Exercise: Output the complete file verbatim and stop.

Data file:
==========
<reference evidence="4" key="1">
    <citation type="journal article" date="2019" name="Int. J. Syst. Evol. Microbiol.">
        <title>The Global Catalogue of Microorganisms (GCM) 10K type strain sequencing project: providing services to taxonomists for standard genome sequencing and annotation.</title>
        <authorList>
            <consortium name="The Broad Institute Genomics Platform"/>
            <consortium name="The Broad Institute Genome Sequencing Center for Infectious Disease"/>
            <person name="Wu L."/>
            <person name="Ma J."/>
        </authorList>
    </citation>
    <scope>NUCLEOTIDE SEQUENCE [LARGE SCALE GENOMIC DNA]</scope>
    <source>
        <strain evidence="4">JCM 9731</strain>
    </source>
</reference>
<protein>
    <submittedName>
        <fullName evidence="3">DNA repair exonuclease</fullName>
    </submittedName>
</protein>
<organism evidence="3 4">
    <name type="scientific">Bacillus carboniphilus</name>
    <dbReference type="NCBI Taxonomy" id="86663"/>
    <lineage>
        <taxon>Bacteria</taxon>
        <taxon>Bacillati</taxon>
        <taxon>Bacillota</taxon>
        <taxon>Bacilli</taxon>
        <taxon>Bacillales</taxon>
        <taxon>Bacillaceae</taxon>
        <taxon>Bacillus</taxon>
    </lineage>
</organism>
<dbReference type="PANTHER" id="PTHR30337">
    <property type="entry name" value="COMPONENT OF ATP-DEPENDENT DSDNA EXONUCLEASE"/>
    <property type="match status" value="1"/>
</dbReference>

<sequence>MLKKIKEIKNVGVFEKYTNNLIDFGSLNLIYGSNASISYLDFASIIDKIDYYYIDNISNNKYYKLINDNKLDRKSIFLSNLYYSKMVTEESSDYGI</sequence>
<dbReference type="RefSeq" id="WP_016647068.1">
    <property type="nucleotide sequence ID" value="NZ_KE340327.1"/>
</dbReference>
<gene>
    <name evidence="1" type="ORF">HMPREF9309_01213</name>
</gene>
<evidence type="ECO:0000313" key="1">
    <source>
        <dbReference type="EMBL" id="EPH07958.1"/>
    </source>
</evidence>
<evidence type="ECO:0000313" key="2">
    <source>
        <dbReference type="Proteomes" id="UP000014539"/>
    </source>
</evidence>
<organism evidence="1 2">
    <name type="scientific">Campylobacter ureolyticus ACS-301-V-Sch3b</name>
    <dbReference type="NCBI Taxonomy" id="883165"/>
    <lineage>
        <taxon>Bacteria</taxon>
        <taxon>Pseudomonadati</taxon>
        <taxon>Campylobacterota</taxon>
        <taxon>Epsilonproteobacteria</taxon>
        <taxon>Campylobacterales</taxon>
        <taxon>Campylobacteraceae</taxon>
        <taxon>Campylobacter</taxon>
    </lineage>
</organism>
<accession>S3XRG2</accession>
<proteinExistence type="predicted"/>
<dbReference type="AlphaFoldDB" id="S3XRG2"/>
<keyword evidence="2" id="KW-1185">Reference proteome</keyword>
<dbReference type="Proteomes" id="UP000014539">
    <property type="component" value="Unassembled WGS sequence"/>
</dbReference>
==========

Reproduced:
<reference evidence="4" key="1">
    <citation type="journal article" date="2019" name="Int. J. Syst. Evol. Microbiol.">
        <title>The Global Catalogue of Microorganisms (GCM) 10K type strain sequencing project: providing services to taxonomists for standard genome sequencing and annotation.</title>
        <authorList>
            <consortium name="The Broad Institute Genomics Platform"/>
            <consortium name="The Broad Institute Genome Sequencing Center for Infectious Disease"/>
            <person name="Wu L."/>
            <person name="Ma J."/>
        </authorList>
    </citation>
    <scope>NUCLEOTIDE SEQUENCE [LARGE SCALE GENOMIC DNA]</scope>
    <source>
        <strain evidence="4">JCM 9731</strain>
    </source>
</reference>
<protein>
    <submittedName>
        <fullName evidence="3">DNA repair exonuclease</fullName>
    </submittedName>
</protein>
<organism evidence="3 4">
    <name type="scientific">Bacillus carboniphilus</name>
    <dbReference type="NCBI Taxonomy" id="86663"/>
    <lineage>
        <taxon>Bacteria</taxon>
        <taxon>Bacillati</taxon>
        <taxon>Bacillota</taxon>
        <taxon>Bacilli</taxon>
        <taxon>Bacillales</taxon>
        <taxon>Bacillaceae</taxon>
        <taxon>Bacillus</taxon>
    </lineage>
</organism>
<dbReference type="PANTHER" id="PTHR30337">
    <property type="entry name" value="COMPONENT OF ATP-DEPENDENT DSDNA EXONUCLEASE"/>
    <property type="match status" value="1"/>
</dbReference>

<sequence>MLKKIKEIKNVGVFEKYTNNLIDFGSLNLIYGSNASISYLDFASIIDKIDYYYIDNISNNKYYKLINDNKLDRKSIFLSNLYYSKMVTEESSDYGI</sequence>
<dbReference type="RefSeq" id="WP_016647068.1">
    <property type="nucleotide sequence ID" value="NZ_KE340327.1"/>
</dbReference>
<gene>
    <name evidence="1" type="ORF">HMPREF9309_01213</name>
</gene>
<evidence type="ECO:0000313" key="1">
    <source>
        <dbReference type="EMBL" id="EPH07958.1"/>
    </source>
</evidence>
<evidence type="ECO:0000313" key="2">
    <source>
        <dbReference type="Proteomes" id="UP000014539"/>
    </source>
</evidence>
<organism evidence="1 2">
    <name type="scientific">Campylobacter ureolyticus ACS-301-V-Sch3b</name>
    <dbReference type="NCBI Taxonomy" id="883165"/>
    <lineage>
        <taxon>Bacteria</taxon>
        <taxon>Pseudomonadati</taxon>
        <taxon>Campylobacterota</taxon>
        <taxon>Epsilonproteobacteria</taxon>
        <taxon>Campylobacterales</taxon>
        <taxon>Campylobacteraceae</taxon>
        <taxon>Campylobacter</taxon>
    </lineage>
</organism>
<accession>S3XRG2</accession>
<proteinExistence type="predicted"/>
<dbReference type="AlphaFoldDB" id="S3XRG2"/>
<keyword evidence="2" id="KW-1185">Reference proteome</keyword>
<dbReference type="Proteomes" id="UP000014539">
    <property type="component" value="Unassembled WGS sequence"/>
</dbReference>